After the collapse of Theatr Cymru at the beginning of 1984, I had to decide whether to upsticks and seek pastures new or stay and be part of the new developments that were taking place in Wales: I chose the latter. It became clear very quickly that another mainstream company was not going to rise from the ashes of Theatr Cymru. The Arts Council embarked on a policy of project funding. Hwyl a Fflag was set up dedicated to producing work by new writers. I designed a number of productions for them. I was involved in ‘Ffatri Serch’, and ‘Bedlam’. Both were directed by Gruff Jones who had done much of the best work with Theatr Cymru. Wales being a tight community, many of the people involved in Hwyl a Fflag were ex – Theatr Cymru and it operated from the same production base. But the way it was structured – everyone on equal wages and everyone having a say in company policy was quite different. The other big change was being hired per production: up to that moment I had always been a staff designer. It was a different world and to begin with unnerving. It quickly came clear that I could not earn a living wage simply by being a theatre designer and that I would have to branch out. As it happened S4C had just come into being in 1982 and was mopping up a lot of the talent that had previously worked in theatre. And when I was asked to design a small production I felt I could not refuse, even though I had little idea then what it might entail.
So in 1985, more by luck than planning, I turned my attention to television design. My first efforts were a series of Almanac programmes for Filmiau’r Nant. They were an excellent grounding in (to me) a new craft: half hour period drama documentaries, filmed in five days and prepared for about the same time. These led to more drama work, first ‘Deryn’, a gritty drama about small town dodgy characters again for Filmiau’r Nant and then ‘Minafon’ for Ffilmiau’r Eryri. They were long running contemporary series shot mainly on location, or in custom adapted empty buildings.
So how did I find TV design? Well obviously you start from the same base: a script and a director and ones responsibilities are the same: the visual content of the production. But there the similarities end. Theatre is seen as wide angle shot continuously, however much the lighting might focus on one area or another, but is viewed from multiple angles. One of the main design problems and in many ways the most exciting part is how to get from location A to location B without breaking the action. Also the designer in theatre is usually responsible for sets and costumes which is never the case in TV. The continuity problems are just too great to make that practical The most important difference is that in theatre, what you see is what you get, and there is the instant reaction of the audience, whereas in film and TV after shooting the real work of editing the work begins and the designer is not normally part of that crucial process. In TV the eye is the camera, and do not believe any stories that it cannot lie. Also the nightmares tend to be different: I used to lie awake picturing ill fitting sets crashing together whereas in TV it was: do I know what the continuity dressing was for a set filmed x weeks ago but which needs to be picked today. I had to learn a different mind set: to realise that the only thing that mattered was what the camera saw, and what was off camera does not exist. The wisest words I have heard was from a very experienced film designer, who said ‘in film you do not design sets you design shots.’ It took a lot of getting used to but when it worked and there was a good crew it can be very satisfying.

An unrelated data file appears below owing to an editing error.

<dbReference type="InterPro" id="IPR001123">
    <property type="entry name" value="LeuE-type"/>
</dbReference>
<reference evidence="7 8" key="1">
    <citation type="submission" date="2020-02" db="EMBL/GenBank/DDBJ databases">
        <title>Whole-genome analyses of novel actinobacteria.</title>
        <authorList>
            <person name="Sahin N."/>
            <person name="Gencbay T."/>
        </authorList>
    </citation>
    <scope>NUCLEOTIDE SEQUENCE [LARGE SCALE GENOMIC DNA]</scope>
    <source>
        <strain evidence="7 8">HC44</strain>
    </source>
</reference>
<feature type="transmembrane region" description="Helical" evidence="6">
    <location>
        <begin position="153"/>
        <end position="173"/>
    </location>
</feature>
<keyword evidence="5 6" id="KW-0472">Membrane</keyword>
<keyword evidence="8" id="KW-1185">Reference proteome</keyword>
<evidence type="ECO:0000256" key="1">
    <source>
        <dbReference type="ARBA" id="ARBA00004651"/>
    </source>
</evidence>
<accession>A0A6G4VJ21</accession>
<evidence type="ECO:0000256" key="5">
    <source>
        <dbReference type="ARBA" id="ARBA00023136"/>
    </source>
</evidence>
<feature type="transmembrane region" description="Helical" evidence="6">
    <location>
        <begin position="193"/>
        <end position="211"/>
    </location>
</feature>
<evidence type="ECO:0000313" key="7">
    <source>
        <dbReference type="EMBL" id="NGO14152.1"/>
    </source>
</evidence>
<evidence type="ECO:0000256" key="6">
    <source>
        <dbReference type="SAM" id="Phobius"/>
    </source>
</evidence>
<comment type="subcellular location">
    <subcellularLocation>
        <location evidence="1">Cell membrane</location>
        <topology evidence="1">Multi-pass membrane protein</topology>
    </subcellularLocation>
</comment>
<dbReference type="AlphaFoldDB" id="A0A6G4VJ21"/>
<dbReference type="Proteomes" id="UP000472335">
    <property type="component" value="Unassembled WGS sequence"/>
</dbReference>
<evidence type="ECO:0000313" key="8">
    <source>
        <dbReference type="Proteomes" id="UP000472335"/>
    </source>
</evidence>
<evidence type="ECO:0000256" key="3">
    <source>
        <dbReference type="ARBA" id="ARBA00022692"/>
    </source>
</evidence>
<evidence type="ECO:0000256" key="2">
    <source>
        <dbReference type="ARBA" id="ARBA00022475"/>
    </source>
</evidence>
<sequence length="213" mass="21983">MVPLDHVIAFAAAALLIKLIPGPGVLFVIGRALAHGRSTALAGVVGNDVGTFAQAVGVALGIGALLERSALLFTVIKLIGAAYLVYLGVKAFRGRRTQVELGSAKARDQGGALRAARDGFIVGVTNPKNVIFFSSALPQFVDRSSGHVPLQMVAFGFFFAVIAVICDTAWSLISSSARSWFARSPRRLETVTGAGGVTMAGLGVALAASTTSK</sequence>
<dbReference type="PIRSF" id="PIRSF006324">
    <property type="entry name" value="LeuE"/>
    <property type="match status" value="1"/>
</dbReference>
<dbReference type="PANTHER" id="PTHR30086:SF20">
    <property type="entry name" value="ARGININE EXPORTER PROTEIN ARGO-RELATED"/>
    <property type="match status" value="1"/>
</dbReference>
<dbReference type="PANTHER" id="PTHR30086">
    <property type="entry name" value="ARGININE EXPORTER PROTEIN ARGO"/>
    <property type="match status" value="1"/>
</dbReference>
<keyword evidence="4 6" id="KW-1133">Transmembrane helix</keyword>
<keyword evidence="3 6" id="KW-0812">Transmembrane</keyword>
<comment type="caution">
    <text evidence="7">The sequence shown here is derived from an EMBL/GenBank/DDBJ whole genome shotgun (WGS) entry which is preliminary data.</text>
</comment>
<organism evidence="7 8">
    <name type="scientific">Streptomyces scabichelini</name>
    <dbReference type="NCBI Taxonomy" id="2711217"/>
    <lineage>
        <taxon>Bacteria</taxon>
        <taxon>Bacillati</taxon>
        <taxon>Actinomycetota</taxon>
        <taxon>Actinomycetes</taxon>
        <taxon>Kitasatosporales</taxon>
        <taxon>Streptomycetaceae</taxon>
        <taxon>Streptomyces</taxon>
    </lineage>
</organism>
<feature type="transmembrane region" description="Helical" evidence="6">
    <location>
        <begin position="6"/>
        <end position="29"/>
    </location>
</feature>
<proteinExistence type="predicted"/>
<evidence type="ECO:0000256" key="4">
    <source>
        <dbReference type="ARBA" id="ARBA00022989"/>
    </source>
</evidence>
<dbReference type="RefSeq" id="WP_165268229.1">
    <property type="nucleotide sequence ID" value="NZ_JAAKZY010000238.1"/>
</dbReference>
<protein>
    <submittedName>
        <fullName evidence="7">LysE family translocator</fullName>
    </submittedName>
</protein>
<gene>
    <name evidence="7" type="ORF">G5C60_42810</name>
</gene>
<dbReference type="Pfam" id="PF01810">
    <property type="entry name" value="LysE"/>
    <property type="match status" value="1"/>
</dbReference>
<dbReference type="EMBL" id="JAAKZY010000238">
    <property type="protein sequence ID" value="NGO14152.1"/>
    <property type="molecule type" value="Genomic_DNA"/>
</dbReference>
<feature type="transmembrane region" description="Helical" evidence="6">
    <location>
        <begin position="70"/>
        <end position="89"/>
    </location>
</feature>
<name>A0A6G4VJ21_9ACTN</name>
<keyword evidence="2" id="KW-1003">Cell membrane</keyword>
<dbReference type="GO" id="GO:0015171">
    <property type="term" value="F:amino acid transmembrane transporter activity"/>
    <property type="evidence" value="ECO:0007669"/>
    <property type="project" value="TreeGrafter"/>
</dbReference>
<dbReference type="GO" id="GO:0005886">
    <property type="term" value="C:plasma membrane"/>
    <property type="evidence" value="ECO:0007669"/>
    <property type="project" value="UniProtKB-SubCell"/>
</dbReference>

Television work increased in variety and by the early to mid 90s encompassed ‘Jeux Sans Frontieres’ for the EBU / Ffilmiau’r Nant and the award winning film ‘Hedd Wyn’ for Pendefig, for which Jane Roberts and I received a BAFTA Cymru for Best Design.
Studio work followed with ‘Magdalen’,
a youth musical produced by Filmiau’r Bont and a variety of other programmes.
My TV has always been for S4C productions and usually drama series. Apart from ‘Hedd Wyn’ there were other films, namely, ‘Gwynfyd’ and ‘Oed yr Addewid’, directed by Emlyn Williams and produced by Ffilmiau’r Nant, and ‘Mynydd Grug’ for Llun y Felin.
For Ffilmiau Eryri: the dramas ‘A55’,
‘Cerddwn Ymlaen’ and most recently ‘Tipyn o Stad’, and the studio sitcom ‘Naw Tan Naw’. I’ll go into a bit more detail about two contrasting TV productions.
‘Hedd Wyn’ (1992) was a privilege to work on. It told the story of poet and reluctant soldier Hedd Wyn from his life in the peace of a North Wales farm to his death during the slaughter that was WW1.
Shan Davies was the producer and Paul Turner the director, Ray Orton the director of photography and Jane Roberts and myself were the designers.